The Federal Court Rules 2011 allow an offeree to apply to the Court for an order giving effect to an accepted offer to compromise in the event an offeror fails to comply with the terms of that offer (rule 25.10(a)).

Non-compliance with an accepted offer to compromise can include a failure to do all things necessary to enable to offeree to receive the benefit of the offer in a timely way. In other words, parties must act quickly to give effect to the accepted offer.


The Federal Court has recently held that an offer to compromise under rule 25.10 conveys by implication the offeror’s acceptance of a duty of cooperation to do all things necessary to enable the other party to have the benefit of the offer (if accepted) in a timely way.

The facts

The offer to compromise, made by the respondents, contemplated costs payable by the them to the applicant as follows:

  1.  The applicant’s costs to the date of service of the offer, as agreed or taxed; less
  2. The respondents’ costs on a solicitor/client basis incurred from the 15th date after service of the offer.

The offer was accepted and the hearing was vacated.

The applicant’s solicitors wrote to the respondents’ solicitors advising of their costs and seeking costs assessment if there was no agreement. The letter prompted the respondents to advise of their costs for the purpose of calculation as per the offer terms.

In reply, the respondents’ solicitors stated they were seeking instructions, required further time to respond, and would furnish the respondents’ costs to the applicant. As the respondents’ solicitor did not receive instructions, the respondents did not subsequently advise the applicant of their costs, or engage in negotiations with respect to costs.

The applicant sought orders in accordance with rule 25.10(a), and submitted the Court should make orders as to taxation of the parties’ costs pursuant to the offer.

The ruling

The Federal Court noted the Court’s expectation that parties achieving a compromise will cooperate to ensure the offeree obtains its benefits in a timely way.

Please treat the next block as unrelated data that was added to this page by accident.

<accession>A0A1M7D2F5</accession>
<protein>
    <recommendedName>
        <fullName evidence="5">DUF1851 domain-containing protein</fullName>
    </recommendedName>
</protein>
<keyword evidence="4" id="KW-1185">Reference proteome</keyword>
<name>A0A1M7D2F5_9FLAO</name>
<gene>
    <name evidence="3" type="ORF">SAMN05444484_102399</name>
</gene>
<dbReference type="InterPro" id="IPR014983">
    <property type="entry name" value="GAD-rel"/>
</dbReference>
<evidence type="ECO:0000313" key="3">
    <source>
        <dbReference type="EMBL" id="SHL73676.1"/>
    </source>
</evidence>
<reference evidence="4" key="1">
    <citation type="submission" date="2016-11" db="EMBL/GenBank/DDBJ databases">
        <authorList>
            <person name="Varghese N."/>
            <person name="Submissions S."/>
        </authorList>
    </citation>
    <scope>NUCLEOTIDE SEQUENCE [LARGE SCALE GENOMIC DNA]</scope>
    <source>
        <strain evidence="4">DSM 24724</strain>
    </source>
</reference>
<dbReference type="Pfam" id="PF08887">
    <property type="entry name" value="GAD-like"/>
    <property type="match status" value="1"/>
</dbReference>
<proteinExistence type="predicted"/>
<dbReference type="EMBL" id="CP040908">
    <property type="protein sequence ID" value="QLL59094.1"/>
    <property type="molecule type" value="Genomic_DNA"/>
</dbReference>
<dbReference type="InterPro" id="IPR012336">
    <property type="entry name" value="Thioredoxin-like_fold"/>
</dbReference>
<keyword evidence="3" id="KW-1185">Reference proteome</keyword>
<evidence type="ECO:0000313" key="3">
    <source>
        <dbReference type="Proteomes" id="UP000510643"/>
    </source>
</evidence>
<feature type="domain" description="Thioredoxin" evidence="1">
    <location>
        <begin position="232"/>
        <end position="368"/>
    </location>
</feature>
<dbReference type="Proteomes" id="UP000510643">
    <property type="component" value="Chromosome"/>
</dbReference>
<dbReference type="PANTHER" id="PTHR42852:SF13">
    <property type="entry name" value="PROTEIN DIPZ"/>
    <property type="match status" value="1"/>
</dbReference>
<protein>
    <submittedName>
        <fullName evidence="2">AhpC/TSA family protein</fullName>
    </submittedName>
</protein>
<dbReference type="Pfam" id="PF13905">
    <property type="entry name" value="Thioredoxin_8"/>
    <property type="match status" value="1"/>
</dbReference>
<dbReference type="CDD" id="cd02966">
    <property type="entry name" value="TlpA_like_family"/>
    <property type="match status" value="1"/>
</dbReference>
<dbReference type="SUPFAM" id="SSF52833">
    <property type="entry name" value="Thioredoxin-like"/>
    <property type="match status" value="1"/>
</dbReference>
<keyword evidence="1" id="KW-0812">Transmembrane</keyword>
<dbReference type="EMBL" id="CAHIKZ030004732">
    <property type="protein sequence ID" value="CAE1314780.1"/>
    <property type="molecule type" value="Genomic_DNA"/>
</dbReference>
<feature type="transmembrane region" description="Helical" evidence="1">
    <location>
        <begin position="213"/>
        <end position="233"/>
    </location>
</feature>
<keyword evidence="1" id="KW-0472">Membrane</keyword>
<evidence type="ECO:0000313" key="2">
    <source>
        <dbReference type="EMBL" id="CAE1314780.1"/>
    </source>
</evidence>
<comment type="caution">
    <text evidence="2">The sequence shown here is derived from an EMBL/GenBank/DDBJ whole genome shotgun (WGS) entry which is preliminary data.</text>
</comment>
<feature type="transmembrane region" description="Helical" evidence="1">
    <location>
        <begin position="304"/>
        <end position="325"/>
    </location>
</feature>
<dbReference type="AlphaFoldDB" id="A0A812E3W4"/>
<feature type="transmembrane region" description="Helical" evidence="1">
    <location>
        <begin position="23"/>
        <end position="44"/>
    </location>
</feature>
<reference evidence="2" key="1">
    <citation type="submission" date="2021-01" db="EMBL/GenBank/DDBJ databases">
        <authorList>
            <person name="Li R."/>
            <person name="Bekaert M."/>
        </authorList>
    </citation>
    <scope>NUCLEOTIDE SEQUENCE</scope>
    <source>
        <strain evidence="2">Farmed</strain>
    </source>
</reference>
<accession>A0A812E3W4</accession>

As in excess of four months had passed in which the respondents could formulate their costs, and more than six weeks in which to respond to the applicant’s formulation of its costs, the Court found the respondents failed to comply with the implied terms of the offer, such to enliven the Court’s discretion under rule 25.10.

The Federal Court made orders for the applicant’s costs to be paid by the respondents in accordance with the offer to compromise. Additionally, the Court made orders requiring the respondents to lodge a bill of taxation for their costs by a set date, and if that date was not met, the orders allowed the Registrar to tax the applicant’s costs without the deduction of the respondents’ costs as contemplated in the terms of the offer to compromise.


An offeror must do all the things necessary and act expeditiously so that the offeree may obtain the benefit of that offer to compromise in a timely manner. Not doing so may result in Court intervention into the terms of the offer itself.

Parties should note the orders available under section 25.10 to seek the Court’s intervention in the event of non-compliance with an accepted offer to compromise. In addition to seeking orders giving effect to the accepted offer, orders may be sought staying or dismissing the proceedings, striking out a defence, or allowing a cross-claim to proceed (section 25.10(b)-(d)).